Safari: How to Check for Malicious Extensions

2 minute read
| Quick Tip

Go and run the free Malwarebytes program on your Mac right now.

That’s it. That’s my whole tip.

Okay, not really. But seriously, go download and run the program and follow any instructions it gives you! I’ve found it to be incredibly helpful for detecting and removing adware, and if you’ve got serious pop-up problems, scanning your system with Malwarebytes should be your first step (and rebooting should probably be your second one).

But if you find that your browser is still acting weird, you may need to look to see if the adware you picked up added an unwanted extension to Safari. What are extensions? Well, as Apple says…

Safari extensions are software programs you can install to customize the way your browser works. For example, extensions can show news headlines in a bar below the toolbar, change the appearance of web content, or add buttons to the Safari toolbar.

In order to provide these features, extensions may access the content of the webpages you visit. It’s good practice to check which extensions you have installed and make sure you are familiar with what they do.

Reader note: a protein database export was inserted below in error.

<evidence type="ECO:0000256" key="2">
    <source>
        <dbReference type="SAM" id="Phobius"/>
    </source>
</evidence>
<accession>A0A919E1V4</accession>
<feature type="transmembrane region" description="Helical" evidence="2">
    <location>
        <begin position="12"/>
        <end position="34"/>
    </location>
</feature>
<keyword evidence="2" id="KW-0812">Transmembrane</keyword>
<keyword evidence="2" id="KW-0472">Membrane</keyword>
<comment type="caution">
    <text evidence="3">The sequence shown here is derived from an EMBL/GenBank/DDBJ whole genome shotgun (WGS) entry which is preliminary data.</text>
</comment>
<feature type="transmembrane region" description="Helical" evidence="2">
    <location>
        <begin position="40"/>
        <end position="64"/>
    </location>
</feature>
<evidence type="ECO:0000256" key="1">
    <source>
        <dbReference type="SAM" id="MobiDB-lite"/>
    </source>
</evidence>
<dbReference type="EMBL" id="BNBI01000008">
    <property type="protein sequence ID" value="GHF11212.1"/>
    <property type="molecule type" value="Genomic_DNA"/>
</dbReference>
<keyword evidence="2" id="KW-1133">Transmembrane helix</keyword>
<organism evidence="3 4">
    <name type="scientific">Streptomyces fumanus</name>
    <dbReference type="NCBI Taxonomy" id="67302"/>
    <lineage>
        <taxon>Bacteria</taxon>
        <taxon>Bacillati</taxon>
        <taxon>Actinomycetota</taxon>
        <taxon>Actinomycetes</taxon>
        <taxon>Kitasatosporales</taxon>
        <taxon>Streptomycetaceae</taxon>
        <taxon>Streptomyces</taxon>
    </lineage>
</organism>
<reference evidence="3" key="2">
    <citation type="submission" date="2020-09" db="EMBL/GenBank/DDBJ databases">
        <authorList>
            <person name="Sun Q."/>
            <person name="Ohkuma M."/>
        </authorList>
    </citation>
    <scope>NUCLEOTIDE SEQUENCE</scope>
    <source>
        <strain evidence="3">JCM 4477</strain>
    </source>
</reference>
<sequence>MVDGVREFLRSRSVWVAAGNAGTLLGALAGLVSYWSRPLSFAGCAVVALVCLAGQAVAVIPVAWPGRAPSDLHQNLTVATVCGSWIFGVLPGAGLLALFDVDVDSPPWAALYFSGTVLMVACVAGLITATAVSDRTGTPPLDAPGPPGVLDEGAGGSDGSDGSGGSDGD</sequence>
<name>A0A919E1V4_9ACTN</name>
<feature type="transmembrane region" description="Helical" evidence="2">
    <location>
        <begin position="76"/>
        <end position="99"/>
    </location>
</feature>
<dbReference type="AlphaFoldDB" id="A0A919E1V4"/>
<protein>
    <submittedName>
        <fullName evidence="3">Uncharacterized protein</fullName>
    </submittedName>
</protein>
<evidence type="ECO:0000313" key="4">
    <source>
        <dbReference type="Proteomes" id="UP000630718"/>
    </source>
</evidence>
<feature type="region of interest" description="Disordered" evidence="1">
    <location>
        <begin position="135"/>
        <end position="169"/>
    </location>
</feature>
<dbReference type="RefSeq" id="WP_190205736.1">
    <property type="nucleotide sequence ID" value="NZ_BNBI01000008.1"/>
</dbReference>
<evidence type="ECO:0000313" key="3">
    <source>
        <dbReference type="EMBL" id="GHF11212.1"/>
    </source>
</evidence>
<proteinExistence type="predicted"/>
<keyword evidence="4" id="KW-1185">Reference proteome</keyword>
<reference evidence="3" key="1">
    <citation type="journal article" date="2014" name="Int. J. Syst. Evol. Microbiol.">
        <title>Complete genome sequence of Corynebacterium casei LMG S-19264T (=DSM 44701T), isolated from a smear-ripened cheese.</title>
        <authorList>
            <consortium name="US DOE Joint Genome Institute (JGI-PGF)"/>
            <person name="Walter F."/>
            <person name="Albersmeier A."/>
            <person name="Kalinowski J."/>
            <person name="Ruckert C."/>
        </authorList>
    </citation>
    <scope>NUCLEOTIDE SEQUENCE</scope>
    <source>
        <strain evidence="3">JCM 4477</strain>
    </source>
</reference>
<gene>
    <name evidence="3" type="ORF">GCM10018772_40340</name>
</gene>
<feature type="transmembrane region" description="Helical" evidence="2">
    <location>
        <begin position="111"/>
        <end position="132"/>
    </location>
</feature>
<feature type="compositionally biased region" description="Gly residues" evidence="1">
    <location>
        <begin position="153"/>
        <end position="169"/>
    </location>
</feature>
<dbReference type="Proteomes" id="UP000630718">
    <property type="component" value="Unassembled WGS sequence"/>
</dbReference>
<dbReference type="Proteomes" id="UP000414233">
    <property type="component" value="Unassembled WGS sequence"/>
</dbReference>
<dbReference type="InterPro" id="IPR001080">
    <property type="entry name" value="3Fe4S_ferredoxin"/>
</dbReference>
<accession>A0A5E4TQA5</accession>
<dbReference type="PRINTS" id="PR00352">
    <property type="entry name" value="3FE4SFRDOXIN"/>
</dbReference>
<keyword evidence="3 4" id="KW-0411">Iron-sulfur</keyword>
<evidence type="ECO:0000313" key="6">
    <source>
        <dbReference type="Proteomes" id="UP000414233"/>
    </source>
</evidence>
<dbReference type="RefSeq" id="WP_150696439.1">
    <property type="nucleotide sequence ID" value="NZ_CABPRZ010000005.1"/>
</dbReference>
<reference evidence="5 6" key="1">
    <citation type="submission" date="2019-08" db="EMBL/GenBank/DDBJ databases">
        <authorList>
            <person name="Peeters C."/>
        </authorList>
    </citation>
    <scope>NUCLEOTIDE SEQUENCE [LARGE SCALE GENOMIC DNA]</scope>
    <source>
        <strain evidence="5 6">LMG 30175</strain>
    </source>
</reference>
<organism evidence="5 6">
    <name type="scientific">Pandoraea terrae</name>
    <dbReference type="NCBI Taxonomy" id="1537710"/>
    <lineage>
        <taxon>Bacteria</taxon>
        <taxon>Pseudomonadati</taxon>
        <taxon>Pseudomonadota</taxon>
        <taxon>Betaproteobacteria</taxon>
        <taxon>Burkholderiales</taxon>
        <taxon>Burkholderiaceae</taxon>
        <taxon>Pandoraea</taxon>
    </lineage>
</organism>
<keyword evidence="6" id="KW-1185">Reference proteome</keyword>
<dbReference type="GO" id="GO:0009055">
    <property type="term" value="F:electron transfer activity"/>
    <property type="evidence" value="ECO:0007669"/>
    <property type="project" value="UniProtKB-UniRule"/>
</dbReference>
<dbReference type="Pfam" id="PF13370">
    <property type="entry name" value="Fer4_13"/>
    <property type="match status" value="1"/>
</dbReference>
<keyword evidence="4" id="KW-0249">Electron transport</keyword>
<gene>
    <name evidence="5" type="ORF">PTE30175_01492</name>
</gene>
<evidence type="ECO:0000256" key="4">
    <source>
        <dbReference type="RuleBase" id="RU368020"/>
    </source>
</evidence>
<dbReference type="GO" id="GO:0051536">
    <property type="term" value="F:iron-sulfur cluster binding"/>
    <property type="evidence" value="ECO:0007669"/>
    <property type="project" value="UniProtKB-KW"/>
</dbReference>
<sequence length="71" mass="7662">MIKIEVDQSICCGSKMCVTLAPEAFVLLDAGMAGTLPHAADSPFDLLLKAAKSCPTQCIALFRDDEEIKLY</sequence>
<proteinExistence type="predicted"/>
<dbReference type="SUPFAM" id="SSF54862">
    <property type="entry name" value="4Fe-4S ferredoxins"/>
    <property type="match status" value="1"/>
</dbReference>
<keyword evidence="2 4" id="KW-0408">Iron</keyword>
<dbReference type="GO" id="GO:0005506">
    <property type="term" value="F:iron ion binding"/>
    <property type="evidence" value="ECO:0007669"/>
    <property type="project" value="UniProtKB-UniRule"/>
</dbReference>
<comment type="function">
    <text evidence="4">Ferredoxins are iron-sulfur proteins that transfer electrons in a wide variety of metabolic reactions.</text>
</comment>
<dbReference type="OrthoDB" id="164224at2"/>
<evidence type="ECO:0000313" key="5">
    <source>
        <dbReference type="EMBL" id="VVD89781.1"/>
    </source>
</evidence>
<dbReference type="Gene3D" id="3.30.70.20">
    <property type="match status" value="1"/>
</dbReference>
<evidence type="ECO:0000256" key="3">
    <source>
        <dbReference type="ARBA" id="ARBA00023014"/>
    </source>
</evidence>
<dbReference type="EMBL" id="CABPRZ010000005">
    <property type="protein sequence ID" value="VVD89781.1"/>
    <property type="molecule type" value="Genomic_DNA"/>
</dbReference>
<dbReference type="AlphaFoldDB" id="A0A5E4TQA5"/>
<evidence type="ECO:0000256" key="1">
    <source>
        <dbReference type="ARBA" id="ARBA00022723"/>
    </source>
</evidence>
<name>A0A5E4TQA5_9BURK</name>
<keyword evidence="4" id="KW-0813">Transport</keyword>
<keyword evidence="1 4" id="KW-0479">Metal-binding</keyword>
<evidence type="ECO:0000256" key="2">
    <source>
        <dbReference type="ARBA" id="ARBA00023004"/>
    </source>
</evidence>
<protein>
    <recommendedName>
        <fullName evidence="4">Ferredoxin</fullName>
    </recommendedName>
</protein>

Good call! Let’s do that. To check, open the program, then click on Safari > Preferences from the menus at the top.

You can see which Safari extensions are installed by choosing Preferences from the Safari menu

When that window opens, you’ll choose the “Extensions” tab as you might imagine, and you’ll see the list of what’s been installed.

The Extensions tab in Safari Preferences lets you disable installed browser extensions

Now, I know 1Password. I love 1Password almost more than life itself, so I certainly don’t want to get rid of it. But if you see something in your own list that you’re unfamiliar with, you can either disable it by deselecting the checkbox I’ve indicated above or remove it completely using the “Uninstall” button.

One more thing—if you turn on Safari’s Develop menu (the toggle for which is found at Safari > Preferences > Advanced > Show Develop menu in menu bar), you could instead use your fancy new menu to temporarily disable ALL of your extensions, which would quickly show you whether a problem you were having was being caused by one.

Safari's Develop menu includes a Disable Extensions option

Eventually you’ll want to turn those back on, of course—I mean, in my case, I need 1Password to work!—but if your problem goes away, you could then use the extensions preferences to troubleshoot which one’s gone rogue. And if you’re still having trouble afterward, check under Safari > Preferences > General to be sure that any adware didn’t change your home page too.

Did I mention that you should run Malwarebytes? Yeah, I’m mentioning it again. Trust me, you should.

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